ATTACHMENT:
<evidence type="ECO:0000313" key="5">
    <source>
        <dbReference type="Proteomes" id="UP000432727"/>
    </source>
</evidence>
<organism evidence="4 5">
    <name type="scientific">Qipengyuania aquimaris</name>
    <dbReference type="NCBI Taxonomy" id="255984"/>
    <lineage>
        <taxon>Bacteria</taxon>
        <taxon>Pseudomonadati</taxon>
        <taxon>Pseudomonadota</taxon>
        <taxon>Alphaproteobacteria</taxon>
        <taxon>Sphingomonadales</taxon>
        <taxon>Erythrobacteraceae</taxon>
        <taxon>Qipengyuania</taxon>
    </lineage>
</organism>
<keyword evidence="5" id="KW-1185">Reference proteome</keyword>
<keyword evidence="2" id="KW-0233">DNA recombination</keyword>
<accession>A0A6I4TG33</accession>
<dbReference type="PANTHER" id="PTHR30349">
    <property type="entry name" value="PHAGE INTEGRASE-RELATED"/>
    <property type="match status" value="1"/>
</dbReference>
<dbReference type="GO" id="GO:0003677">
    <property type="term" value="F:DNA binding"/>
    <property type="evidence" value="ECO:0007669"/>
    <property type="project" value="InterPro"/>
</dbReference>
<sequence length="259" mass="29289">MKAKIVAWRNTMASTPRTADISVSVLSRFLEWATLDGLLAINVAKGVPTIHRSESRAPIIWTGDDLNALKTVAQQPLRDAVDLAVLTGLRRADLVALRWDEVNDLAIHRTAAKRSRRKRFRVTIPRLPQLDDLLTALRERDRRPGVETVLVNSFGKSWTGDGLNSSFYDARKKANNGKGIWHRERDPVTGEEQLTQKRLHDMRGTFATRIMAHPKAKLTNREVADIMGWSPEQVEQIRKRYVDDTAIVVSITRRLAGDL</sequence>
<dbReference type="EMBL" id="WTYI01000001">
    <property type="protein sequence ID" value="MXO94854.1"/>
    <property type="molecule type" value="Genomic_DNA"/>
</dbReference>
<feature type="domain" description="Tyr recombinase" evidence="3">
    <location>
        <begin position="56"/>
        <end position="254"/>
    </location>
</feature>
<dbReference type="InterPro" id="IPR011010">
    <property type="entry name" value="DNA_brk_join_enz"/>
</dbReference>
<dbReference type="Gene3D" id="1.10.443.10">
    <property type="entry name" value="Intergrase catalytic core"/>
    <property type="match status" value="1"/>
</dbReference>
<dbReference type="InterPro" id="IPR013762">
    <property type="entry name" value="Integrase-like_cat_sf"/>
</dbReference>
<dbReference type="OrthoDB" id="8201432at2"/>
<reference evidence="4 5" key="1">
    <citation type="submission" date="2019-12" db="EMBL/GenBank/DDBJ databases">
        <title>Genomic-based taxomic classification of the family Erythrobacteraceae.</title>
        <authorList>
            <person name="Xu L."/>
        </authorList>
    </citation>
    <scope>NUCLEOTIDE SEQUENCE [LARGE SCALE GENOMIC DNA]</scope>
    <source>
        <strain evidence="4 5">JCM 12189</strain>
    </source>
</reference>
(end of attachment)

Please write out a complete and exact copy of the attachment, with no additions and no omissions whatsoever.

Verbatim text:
<evidence type="ECO:0000313" key="5">
    <source>
        <dbReference type="Proteomes" id="UP000432727"/>
    </source>
</evidence>
<organism evidence="4 5">
    <name type="scientific">Qipengyuania aquimaris</name>
    <dbReference type="NCBI Taxonomy" id="255984"/>
    <lineage>
        <taxon>Bacteria</taxon>
        <taxon>Pseudomonadati</taxon>
        <taxon>Pseudomonadota</taxon>
        <taxon>Alphaproteobacteria</taxon>
        <taxon>Sphingomonadales</taxon>
        <taxon>Erythrobacteraceae</taxon>
        <taxon>Qipengyuania</taxon>
    </lineage>
</organism>
<keyword evidence="5" id="KW-1185">Reference proteome</keyword>
<keyword evidence="2" id="KW-0233">DNA recombination</keyword>
<accession>A0A6I4TG33</accession>
<dbReference type="PANTHER" id="PTHR30349">
    <property type="entry name" value="PHAGE INTEGRASE-RELATED"/>
    <property type="match status" value="1"/>
</dbReference>
<dbReference type="GO" id="GO:0003677">
    <property type="term" value="F:DNA binding"/>
    <property type="evidence" value="ECO:0007669"/>
    <property type="project" value="InterPro"/>
</dbReference>
<sequence length="259" mass="29289">MKAKIVAWRNTMASTPRTADISVSVLSRFLEWATLDGLLAINVAKGVPTIHRSESRAPIIWTGDDLNALKTVAQQPLRDAVDLAVLTGLRRADLVALRWDEVNDLAIHRTAAKRSRRKRFRVTIPRLPQLDDLLTALRERDRRPGVETVLVNSFGKSWTGDGLNSSFYDARKKANNGKGIWHRERDPVTGEEQLTQKRLHDMRGTFATRIMAHPKAKLTNREVADIMGWSPEQVEQIRKRYVDDTAIVVSITRRLAGDL</sequence>
<dbReference type="EMBL" id="WTYI01000001">
    <property type="protein sequence ID" value="MXO94854.1"/>
    <property type="molecule type" value="Genomic_DNA"/>
</dbReference>
<feature type="domain" description="Tyr recombinase" evidence="3">
    <location>
        <begin position="56"/>
        <end position="254"/>
    </location>
</feature>
<dbReference type="InterPro" id="IPR011010">
    <property type="entry name" value="DNA_brk_join_enz"/>
</dbReference>
<dbReference type="Gene3D" id="1.10.443.10">
    <property type="entry name" value="Intergrase catalytic core"/>
    <property type="match status" value="1"/>
</dbReference>
<dbReference type="InterPro" id="IPR013762">
    <property type="entry name" value="Integrase-like_cat_sf"/>
</dbReference>
<dbReference type="OrthoDB" id="8201432at2"/>
<reference evidence="4 5" key="1">
    <citation type="submission" date="2019-12" db="EMBL/GenBank/DDBJ databases">
        <title>Genomic-based taxomic classification of the family Erythrobacteraceae.</title>
        <authorList>
            <person name="Xu L."/>
        </authorList>
    </citation>
    <scope>NUCLEOTIDE SEQUENCE [LARGE SCALE GENOMIC DNA]</scope>
    <source>
        <strain evidence="4 5">JCM 12189</strain>
    </source>
</reference>